In this situation, how are we (Chinese people and me) supposed to have a healthy and productive debate when one side is missing key information? It's like debating with holocaust deniers except they have the info (about the holocaust), they just ignore it to suit their holocaust denying agenda.

Another question: now that I have typed "Tianenman Square Massacre" on a public forum, does this raise red flags among the Chinese censorship authorities, getting their attention? I like tiantian. He's not as rabid as the other Chinese apologists I've seen and I would be sad if the Chinese censorship police arrested him and send him to reeducation camp.
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#42
nadiatims Wrote:Try this one then:
en.m.wikipedia.org/wiki/Mao_Zedong

I don't think you'll trust any source that doesn't match what you learn in school. But outside of china, the facts of Mao, Great Leap Forward, cultural revolution etc are well known because this information is not suppressed.
Thanks for the link. It makes a good read. And here is another very informative entry on wiki about Mao.

http://en.wikipedia.org/wiki/Mao_Zedong

Mao is a very controvertial figure even in China. We were tought in school that he did a lot of good things as well as a lot of terrible things, a 60-40 split more or less. Now and then there would be some highlighted articles appearing on our mainstream news websites about the "re-evaluation" of Mao. I never paid much attention though. There are a lot of talented and brutal generals and dictators in Chinese long history, Bai Qi, Qin Shihuang, Kublai Khan, Nurhaci just to name a few, with Mao being the most recent in the line. That's my impression of him.
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#43
qwertyytrewq Wrote:On the subject of Chinese censorship and the "Great Fire Wall"

Suppose I wanted to discuss the events of the Tianenman Square Massacre with the average mainland Chinese people. I live in a Western country so if I needed to search for information all I have to do is Google it and read wikipedia. However, all or most of the information I read is unavailable from Chinese people.

In this situation, how are we (Chinese people and me) supposed to have a healthy and productive debate when one side is missing key information? It's like debating with holocaust deniers except they have the info (about the holocaust), they just ignore it to suit their holocaust denying agenda.

Another question: now that I have typed "Tianenman Square Massacre" on a public forum, does this raise red flags among the Chinese censorship authorities, getting their attention? I like tiantian. He's not as rabid as the other Chinese apologists I've seen and I would be sad if the Chinese censorship police arrested him and send him to reeducation camp.
Thanks for your concern. I am not in any danger. Not that i am aware of.

It's true that we have a lot of restriction but a little knowledge about computer really goes a long way. Goagent and Freegate are the two free proxy softwares used widely in China to completely circumvent the GFW and they are dummy-proof. Even my grandmother who is a buddhist once used it to check on news about Dalai lama. Of course the availability of the proxy softwares doesen't make the GFW less evil. However, I would say that most information on internet is accessible to a Chinese with a little extra mouse-clicks if he or she is really interested to find it out.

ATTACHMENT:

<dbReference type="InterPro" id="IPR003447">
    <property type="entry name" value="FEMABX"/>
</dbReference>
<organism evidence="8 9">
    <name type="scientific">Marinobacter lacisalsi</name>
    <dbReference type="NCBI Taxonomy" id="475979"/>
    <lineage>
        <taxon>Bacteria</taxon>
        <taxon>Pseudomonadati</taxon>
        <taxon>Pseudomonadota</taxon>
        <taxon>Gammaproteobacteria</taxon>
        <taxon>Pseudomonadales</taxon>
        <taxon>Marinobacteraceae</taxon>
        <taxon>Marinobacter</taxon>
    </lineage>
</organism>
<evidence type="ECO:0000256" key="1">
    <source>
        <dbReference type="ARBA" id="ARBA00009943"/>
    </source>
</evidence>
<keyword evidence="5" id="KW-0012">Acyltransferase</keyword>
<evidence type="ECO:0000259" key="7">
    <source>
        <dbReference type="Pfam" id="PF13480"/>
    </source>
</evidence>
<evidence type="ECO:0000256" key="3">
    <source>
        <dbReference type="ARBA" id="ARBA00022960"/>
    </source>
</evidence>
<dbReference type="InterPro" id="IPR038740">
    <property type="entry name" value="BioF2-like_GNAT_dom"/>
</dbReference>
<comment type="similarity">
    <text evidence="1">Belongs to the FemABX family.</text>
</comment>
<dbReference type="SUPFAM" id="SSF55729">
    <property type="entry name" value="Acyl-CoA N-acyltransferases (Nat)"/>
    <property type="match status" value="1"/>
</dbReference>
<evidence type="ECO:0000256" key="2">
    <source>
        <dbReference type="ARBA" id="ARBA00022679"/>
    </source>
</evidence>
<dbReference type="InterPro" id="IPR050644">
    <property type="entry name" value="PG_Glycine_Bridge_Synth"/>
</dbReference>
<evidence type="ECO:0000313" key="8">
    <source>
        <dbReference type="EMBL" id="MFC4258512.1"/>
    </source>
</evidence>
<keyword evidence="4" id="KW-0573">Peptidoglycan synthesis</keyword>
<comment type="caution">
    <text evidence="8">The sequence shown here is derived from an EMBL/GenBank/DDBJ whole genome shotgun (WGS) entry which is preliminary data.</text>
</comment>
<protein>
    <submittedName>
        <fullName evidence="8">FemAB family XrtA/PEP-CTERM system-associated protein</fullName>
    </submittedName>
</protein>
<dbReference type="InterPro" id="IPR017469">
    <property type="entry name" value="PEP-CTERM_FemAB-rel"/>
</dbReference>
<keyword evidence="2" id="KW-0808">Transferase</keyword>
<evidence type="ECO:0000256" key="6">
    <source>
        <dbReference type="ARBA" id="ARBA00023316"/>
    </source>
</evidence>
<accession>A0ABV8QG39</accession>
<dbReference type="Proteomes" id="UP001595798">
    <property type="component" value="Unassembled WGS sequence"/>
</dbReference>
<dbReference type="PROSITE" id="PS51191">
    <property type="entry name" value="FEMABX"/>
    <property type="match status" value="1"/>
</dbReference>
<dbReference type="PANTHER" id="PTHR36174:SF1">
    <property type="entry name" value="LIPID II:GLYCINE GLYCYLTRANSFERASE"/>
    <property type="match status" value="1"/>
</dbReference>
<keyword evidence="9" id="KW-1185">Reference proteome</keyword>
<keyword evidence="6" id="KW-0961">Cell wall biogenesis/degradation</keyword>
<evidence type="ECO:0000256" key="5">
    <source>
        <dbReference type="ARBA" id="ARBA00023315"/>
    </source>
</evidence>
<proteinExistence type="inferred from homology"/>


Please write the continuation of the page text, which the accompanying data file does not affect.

Unfortunately, most of us lack the patience and nerve to carefully examine every ugly scar of our own country. Among those scars, the self-inflicted ones are most embarassing to us Chinese and tend to be ignored by us, while at the same time, they are scrutinized by the foreigners, and even used to trivialize or justify the hurts the western countries and Japan caused China. Hopefully we Chinese can become more objective over time.
Edited: 2013-12-23, 10:11 am
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#44
Tiantian, do you now understand why some find chinese demands for apology/reparations from the japanese laughable? The regime that invaded china no longer exists and it killed a lot less Chinese than the ccp has in more recent history. Japan at any rate has apologised and paid huge amounts in reparations and was occupied by the US after having most of its cities flattened. Why don't chinese demand apologies/money from ccp for the suffering it has and still causes? Torture, imprisonment, murder of loved ones, theft of land etc etc.

And what good did Mao do exactly? "Unify the nation" you'll no doubt answer, but he did so by force, by murdering dissenters. CCP essentially declared war on its own people. "Achieve a socialist state"? China is thriving now precisely because it rejecting Maoist ideas. There is well known graph showing the rise in China's GDP after Deng took over and introduced free market (capitalist) reforms. So please do tell what Mao did that makes up for his murdering of tens of millions of his own countrymen. He is probably the single biggest killer in human history and that's really saying something.
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#45